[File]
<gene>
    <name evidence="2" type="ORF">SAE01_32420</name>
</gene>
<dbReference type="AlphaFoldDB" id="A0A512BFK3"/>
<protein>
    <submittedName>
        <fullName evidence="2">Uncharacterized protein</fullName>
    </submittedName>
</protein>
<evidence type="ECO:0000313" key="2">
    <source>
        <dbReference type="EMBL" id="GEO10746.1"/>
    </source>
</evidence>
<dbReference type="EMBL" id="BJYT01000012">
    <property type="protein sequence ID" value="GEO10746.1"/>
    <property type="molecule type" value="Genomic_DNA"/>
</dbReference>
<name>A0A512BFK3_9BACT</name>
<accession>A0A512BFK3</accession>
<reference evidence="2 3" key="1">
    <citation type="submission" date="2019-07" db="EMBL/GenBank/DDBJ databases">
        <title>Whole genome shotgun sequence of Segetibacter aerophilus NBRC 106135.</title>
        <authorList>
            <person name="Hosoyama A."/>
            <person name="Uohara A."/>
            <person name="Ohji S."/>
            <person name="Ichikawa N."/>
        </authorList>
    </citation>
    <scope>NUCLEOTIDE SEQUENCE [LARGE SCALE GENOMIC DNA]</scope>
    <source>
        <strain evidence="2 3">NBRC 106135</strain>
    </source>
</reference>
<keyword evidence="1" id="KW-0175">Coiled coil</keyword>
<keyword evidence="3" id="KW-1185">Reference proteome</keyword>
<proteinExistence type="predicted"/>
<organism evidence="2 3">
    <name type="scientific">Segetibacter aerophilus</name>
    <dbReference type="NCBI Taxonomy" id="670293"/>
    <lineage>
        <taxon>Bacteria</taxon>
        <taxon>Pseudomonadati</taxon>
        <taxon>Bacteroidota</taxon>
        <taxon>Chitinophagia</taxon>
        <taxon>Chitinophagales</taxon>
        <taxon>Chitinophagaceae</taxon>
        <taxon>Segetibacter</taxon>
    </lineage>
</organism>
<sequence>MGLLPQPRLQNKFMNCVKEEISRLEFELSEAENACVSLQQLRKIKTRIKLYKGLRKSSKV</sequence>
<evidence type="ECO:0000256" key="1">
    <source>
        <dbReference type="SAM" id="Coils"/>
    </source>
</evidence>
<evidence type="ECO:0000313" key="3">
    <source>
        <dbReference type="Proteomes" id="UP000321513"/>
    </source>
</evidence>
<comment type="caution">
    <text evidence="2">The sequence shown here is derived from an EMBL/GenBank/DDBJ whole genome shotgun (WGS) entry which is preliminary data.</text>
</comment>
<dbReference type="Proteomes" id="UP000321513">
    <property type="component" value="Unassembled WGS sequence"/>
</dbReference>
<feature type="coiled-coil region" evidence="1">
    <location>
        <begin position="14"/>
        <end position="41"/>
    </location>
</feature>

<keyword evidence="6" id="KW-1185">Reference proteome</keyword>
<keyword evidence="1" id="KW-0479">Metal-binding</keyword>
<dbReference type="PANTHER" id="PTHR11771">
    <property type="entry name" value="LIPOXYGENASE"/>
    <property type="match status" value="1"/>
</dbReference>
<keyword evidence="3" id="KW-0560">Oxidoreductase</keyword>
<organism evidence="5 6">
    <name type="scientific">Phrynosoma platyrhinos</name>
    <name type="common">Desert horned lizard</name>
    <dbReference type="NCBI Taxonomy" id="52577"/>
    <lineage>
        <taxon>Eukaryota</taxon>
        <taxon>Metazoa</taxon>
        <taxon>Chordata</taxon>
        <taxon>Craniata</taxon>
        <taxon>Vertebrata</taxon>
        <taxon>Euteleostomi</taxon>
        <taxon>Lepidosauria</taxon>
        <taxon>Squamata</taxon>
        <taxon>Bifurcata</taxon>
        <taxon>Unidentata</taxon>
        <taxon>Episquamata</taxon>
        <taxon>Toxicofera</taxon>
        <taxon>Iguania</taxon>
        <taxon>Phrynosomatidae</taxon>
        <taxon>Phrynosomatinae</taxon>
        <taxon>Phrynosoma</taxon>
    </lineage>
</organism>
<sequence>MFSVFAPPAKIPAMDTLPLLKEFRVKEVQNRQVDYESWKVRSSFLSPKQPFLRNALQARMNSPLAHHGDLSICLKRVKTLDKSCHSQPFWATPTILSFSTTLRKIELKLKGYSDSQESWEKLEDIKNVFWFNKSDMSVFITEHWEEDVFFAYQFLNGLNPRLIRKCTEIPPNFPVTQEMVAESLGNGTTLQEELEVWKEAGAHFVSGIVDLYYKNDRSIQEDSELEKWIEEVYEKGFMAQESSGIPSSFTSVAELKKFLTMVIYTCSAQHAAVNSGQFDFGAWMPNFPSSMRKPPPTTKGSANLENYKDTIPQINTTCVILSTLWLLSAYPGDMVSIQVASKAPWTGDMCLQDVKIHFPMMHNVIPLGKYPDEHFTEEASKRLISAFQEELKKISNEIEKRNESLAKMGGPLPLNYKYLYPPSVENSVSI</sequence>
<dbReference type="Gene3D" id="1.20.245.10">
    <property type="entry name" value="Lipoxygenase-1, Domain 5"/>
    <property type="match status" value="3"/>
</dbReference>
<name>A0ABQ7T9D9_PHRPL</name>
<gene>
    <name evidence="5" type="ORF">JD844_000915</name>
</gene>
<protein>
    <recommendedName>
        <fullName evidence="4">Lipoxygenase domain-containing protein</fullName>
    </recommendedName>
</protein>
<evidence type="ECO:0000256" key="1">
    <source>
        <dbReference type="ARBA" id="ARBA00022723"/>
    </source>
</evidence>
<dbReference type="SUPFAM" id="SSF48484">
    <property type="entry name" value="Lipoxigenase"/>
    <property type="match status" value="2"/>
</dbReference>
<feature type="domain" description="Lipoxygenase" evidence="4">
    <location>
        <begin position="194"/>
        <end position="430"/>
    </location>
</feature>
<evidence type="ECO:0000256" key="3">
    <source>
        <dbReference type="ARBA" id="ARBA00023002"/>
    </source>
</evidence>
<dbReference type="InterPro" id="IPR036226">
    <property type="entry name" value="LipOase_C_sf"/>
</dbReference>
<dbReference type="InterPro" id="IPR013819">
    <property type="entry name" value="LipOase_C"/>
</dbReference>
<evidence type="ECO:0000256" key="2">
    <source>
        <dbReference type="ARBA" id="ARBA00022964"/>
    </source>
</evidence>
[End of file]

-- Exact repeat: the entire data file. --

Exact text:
<gene>
    <name evidence="2" type="ORF">SAE01_32420</name>
</gene>
<dbReference type="AlphaFoldDB" id="A0A512BFK3"/>
<protein>
    <submittedName>
        <fullName evidence="2">Uncharacterized protein</fullName>
    </submittedName>
</protein>
<evidence type="ECO:0000313" key="2">
    <source>
        <dbReference type="EMBL" id="GEO10746.1"/>
    </source>
</evidence>
<dbReference type="EMBL" id="BJYT01000012">
    <property type="protein sequence ID" value="GEO10746.1"/>
    <property type="molecule type" value="Genomic_DNA"/>
</dbReference>
<name>A0A512BFK3_9BACT</name>
<accession>A0A512BFK3</accession>
<reference evidence="2 3" key="1">
    <citation type="submission" date="2019-07" db="EMBL/GenBank/DDBJ databases">
        <title>Whole genome shotgun sequence of Segetibacter aerophilus NBRC 106135.</title>
        <authorList>
            <person name="Hosoyama A."/>
            <person name="Uohara A."/>
            <person name="Ohji S."/>
            <person name="Ichikawa N."/>
        </authorList>
    </citation>
    <scope>NUCLEOTIDE SEQUENCE [LARGE SCALE GENOMIC DNA]</scope>
    <source>
        <strain evidence="2 3">NBRC 106135</strain>
    </source>
</reference>
<keyword evidence="1" id="KW-0175">Coiled coil</keyword>
<keyword evidence="3" id="KW-1185">Reference proteome</keyword>
<proteinExistence type="predicted"/>
<organism evidence="2 3">
    <name type="scientific">Segetibacter aerophilus</name>
    <dbReference type="NCBI Taxonomy" id="670293"/>
    <lineage>
        <taxon>Bacteria</taxon>
        <taxon>Pseudomonadati</taxon>
        <taxon>Bacteroidota</taxon>
        <taxon>Chitinophagia</taxon>
        <taxon>Chitinophagales</taxon>
        <taxon>Chitinophagaceae</taxon>
        <taxon>Segetibacter</taxon>
    </lineage>
</organism>
<sequence>MGLLPQPRLQNKFMNCVKEEISRLEFELSEAENACVSLQQLRKIKTRIKLYKGLRKSSKV</sequence>
<evidence type="ECO:0000256" key="1">
    <source>
        <dbReference type="SAM" id="Coils"/>
    </source>
</evidence>
<evidence type="ECO:0000313" key="3">
    <source>
        <dbReference type="Proteomes" id="UP000321513"/>
    </source>
</evidence>
<comment type="caution">
    <text evidence="2">The sequence shown here is derived from an EMBL/GenBank/DDBJ whole genome shotgun (WGS) entry which is preliminary data.</text>
</comment>
<dbReference type="Proteomes" id="UP000321513">
    <property type="component" value="Unassembled WGS sequence"/>
</dbReference>
<feature type="coiled-coil region" evidence="1">
    <location>
        <begin position="14"/>
        <end position="41"/>
    </location>
</feature>

<keyword evidence="6" id="KW-1185">Reference proteome</keyword>
<keyword evidence="1" id="KW-0479">Metal-binding</keyword>
<dbReference type="PANTHER" id="PTHR11771">
    <property type="entry name" value="LIPOXYGENASE"/>
    <property type="match status" value="1"/>
</dbReference>
<keyword evidence="3" id="KW-0560">Oxidoreductase</keyword>
<organism evidence="5 6">
    <name type="scientific">Phrynosoma platyrhinos</name>
    <name type="common">Desert horned lizard</name>
    <dbReference type="NCBI Taxonomy" id="52577"/>
    <lineage>
        <taxon>Eukaryota</taxon>
        <taxon>Metazoa</taxon>
        <taxon>Chordata</taxon>
        <taxon>Craniata</taxon>
        <taxon>Vertebrata</taxon>
        <taxon>Euteleostomi</taxon>
        <taxon>Lepidosauria</taxon>
        <taxon>Squamata</taxon>
        <taxon>Bifurcata</taxon>
        <taxon>Unidentata</taxon>
        <taxon>Episquamata</taxon>
        <taxon>Toxicofera</taxon>
        <taxon>Iguania</taxon>
        <taxon>Phrynosomatidae</taxon>
        <taxon>Phrynosomatinae</taxon>
        <taxon>Phrynosoma</taxon>
    </lineage>
</organism>
<sequence>MFSVFAPPAKIPAMDTLPLLKEFRVKEVQNRQVDYESWKVRSSFLSPKQPFLRNALQARMNSPLAHHGDLSICLKRVKTLDKSCHSQPFWATPTILSFSTTLRKIELKLKGYSDSQESWEKLEDIKNVFWFNKSDMSVFITEHWEEDVFFAYQFLNGLNPRLIRKCTEIPPNFPVTQEMVAESLGNGTTLQEELEVWKEAGAHFVSGIVDLYYKNDRSIQEDSELEKWIEEVYEKGFMAQESSGIPSSFTSVAELKKFLTMVIYTCSAQHAAVNSGQFDFGAWMPNFPSSMRKPPPTTKGSANLENYKDTIPQINTTCVILSTLWLLSAYPGDMVSIQVASKAPWTGDMCLQDVKIHFPMMHNVIPLGKYPDEHFTEEASKRLISAFQEELKKISNEIEKRNESLAKMGGPLPLNYKYLYPPSVENSVSI</sequence>
<dbReference type="Gene3D" id="1.20.245.10">
    <property type="entry name" value="Lipoxygenase-1, Domain 5"/>
    <property type="match status" value="3"/>
</dbReference>
<name>A0ABQ7T9D9_PHRPL</name>
<gene>
    <name evidence="5" type="ORF">JD844_000915</name>
</gene>
<protein>
    <recommendedName>
        <fullName evidence="4">Lipoxygenase domain-containing protein</fullName>
    </recommendedName>
</protein>
<evidence type="ECO:0000256" key="1">
    <source>
        <dbReference type="ARBA" id="ARBA00022723"/>
    </source>
</evidence>
<dbReference type="SUPFAM" id="SSF48484">
    <property type="entry name" value="Lipoxigenase"/>
    <property type="match status" value="2"/>
</dbReference>
<feature type="domain" description="Lipoxygenase" evidence="4">
    <location>
        <begin position="194"/>
        <end position="430"/>
    </location>
</feature>
<evidence type="ECO:0000256" key="3">
    <source>
        <dbReference type="ARBA" id="ARBA00023002"/>
    </source>
</evidence>
<dbReference type="InterPro" id="IPR036226">
    <property type="entry name" value="LipOase_C_sf"/>
</dbReference>
<dbReference type="InterPro" id="IPR013819">
    <property type="entry name" value="LipOase_C"/>
</dbReference>
<evidence type="ECO:0000256" key="2">
    <source>
        <dbReference type="ARBA" id="ARBA00022964"/>
    </source>
</evidence>